A number of these guidelines are overlapping. Three of them (1, 2, and 11) address course and program design. Any examination of first principles should first examine instructional design. While it has been noted that instructors, even those new to distance education, can learn to adapt courses and create materials for online delivery (Ko & Rossen, 2010), and the author-editor model has long been an element of correspondence study programs, “what is strikingly missing in these arrangements, usually, is an instructional designer and many good features of the instructional design approach” (Moore & Kearsley, 2012, p. 101). The team-based approach to distance education course development is generally regarded as more likely to result in high-quality materials, experiences, and, hence, more satisfactory teaching and learning experiences (Hirumi, 2000).
Bates’s triumvirate of subject-matter expert, instructional designer, and media specialist is the standard core of the course design team, which may be expanded—one source (Hanna, Glowacki-Dudka, & Conceicao-Runlee, 2000) has suggested as many as eight members—based upon the particular needs of the program and the media employed. No single approach to course design is ideal; as Moore and Kearsley (2012) noted, the course team approach results in “materials [that] are usually much more complete and effective. Furthermore, [it] tends to emphasize the use of multiple media in a course” but is “very labor-intensive and therefore expensive, and it involves a lengthy development period” (p. 101-2). Of the two approaches, “the author-editor approach is the only one that makes economic sense if courses have very small enrollments or short lifetimes, while the course team approach is justified for courses with large enrollments and long-term use” (p. 102).
Foley (2003) has noted “there are general principles of good design that can be applied to all distance learning activities” (p. 831), but noted the following influences:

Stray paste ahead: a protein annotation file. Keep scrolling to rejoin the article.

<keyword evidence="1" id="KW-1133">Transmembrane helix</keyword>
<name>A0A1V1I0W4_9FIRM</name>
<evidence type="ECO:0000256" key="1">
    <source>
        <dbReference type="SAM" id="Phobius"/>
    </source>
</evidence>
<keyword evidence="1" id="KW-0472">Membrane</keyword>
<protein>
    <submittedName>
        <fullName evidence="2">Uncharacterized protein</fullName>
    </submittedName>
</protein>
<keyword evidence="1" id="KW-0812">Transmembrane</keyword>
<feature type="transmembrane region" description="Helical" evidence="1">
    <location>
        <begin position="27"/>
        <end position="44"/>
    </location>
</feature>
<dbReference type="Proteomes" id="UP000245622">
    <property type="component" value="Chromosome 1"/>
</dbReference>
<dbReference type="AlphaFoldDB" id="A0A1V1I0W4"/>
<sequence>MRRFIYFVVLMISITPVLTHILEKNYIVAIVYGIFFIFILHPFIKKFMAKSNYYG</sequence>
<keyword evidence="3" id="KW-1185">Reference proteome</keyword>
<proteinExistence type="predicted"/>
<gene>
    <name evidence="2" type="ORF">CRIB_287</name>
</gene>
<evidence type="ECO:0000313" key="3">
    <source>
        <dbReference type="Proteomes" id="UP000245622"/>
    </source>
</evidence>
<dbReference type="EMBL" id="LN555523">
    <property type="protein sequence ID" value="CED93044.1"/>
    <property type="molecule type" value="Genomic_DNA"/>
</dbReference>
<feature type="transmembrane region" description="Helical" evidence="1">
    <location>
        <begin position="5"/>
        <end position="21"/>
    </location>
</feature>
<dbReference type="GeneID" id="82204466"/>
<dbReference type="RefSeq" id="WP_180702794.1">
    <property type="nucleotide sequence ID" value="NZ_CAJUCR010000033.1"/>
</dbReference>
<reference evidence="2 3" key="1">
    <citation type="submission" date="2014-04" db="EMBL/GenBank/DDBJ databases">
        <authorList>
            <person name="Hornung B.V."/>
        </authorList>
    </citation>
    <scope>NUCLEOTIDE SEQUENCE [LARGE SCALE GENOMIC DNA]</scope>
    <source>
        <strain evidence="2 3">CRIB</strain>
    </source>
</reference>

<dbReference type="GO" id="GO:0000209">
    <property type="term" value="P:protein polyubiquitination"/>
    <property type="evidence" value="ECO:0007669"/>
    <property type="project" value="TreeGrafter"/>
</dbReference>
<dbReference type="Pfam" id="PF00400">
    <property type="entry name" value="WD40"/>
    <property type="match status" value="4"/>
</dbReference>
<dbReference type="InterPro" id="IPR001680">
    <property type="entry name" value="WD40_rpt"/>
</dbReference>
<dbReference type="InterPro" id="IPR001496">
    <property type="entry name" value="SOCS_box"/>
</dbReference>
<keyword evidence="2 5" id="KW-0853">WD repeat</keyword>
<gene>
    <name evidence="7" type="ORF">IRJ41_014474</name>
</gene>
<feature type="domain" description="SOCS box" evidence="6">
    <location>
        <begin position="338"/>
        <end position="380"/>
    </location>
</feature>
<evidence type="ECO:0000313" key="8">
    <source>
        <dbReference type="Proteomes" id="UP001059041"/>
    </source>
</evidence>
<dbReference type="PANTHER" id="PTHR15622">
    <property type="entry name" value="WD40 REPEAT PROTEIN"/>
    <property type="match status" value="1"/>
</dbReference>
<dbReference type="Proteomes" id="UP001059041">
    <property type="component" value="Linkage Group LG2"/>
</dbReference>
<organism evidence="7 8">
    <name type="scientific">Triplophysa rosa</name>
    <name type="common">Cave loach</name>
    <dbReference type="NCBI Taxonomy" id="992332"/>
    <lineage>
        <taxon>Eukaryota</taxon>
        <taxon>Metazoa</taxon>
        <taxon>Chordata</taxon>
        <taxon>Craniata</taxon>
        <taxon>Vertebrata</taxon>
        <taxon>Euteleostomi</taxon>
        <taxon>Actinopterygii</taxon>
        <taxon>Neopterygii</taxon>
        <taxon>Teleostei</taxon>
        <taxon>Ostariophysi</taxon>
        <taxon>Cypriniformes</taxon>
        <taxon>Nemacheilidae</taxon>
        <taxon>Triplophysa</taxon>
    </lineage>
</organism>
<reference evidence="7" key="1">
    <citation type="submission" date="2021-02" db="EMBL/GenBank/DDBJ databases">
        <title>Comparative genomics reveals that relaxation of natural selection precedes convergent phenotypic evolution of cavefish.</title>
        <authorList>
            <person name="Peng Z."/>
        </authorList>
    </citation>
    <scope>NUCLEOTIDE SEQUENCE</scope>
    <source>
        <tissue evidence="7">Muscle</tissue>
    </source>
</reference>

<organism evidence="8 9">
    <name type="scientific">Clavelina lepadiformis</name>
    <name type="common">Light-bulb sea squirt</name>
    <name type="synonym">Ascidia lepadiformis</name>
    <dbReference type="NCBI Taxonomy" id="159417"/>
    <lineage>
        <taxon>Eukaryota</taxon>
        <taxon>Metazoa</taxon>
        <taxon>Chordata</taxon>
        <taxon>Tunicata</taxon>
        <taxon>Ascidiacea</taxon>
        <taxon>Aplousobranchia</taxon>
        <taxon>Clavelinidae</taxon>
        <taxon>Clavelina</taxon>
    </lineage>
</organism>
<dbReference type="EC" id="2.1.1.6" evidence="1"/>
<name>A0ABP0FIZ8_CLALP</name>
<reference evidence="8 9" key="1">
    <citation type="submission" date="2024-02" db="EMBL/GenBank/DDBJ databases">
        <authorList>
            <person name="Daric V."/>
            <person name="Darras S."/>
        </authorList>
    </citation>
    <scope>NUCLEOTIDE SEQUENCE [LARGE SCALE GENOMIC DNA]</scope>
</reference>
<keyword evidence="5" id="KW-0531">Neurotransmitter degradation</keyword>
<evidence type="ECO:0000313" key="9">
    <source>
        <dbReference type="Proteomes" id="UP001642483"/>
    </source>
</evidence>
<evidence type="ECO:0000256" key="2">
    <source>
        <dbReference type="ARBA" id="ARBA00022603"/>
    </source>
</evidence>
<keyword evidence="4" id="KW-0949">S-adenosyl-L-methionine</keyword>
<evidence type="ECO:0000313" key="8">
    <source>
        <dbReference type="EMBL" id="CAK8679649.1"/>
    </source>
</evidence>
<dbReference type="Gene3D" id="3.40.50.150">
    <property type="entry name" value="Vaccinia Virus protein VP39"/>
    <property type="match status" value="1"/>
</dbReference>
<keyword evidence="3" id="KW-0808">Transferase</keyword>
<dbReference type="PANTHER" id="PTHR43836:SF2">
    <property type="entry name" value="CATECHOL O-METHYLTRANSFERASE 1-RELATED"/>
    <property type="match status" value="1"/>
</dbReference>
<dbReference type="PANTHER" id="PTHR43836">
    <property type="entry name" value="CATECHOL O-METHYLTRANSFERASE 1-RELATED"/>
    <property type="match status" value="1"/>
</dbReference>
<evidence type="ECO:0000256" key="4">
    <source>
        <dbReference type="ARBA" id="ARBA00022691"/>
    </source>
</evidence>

- The target audience of the activity
- The content of subject matter to be delivered
- The outcomes or objectives desired (p. 831)
Other considerations having “profound effects on the design of the learning activities” (p. 831) include:
- The cost effectiveness of the system
- The opportunity costs of alternative systems and methods
- The availability of technology to the provider and to the learners
- The geographical location of the learners
- The comfort level of the learners with any technology that is used (p. 834)
Foley notes that these factors apply equally well when designing instruction for any given audience, from children to adults. When designing the World Bank’s Global Development Learning Network, “results of more than 30 years of research on adult learning were applied to the distance learning programs” (p. 832). The criteria included:
- They are based on clearly established learning needs and built around succinct statements of outcome.
- They are based on a variety of teaching and learning strategies and methods that are activity based.
- Effective distance learning materials are experiential. . . they address the learner’s life experience.
- Quality distance learning programs are participatory in that they emphasize the involvement of the learner in all facets of program development and delivery.
- Successful distance learning programs are interactive and allow frequent opportunities for participants to engage in a dialogue with subject-matter experts and other learners.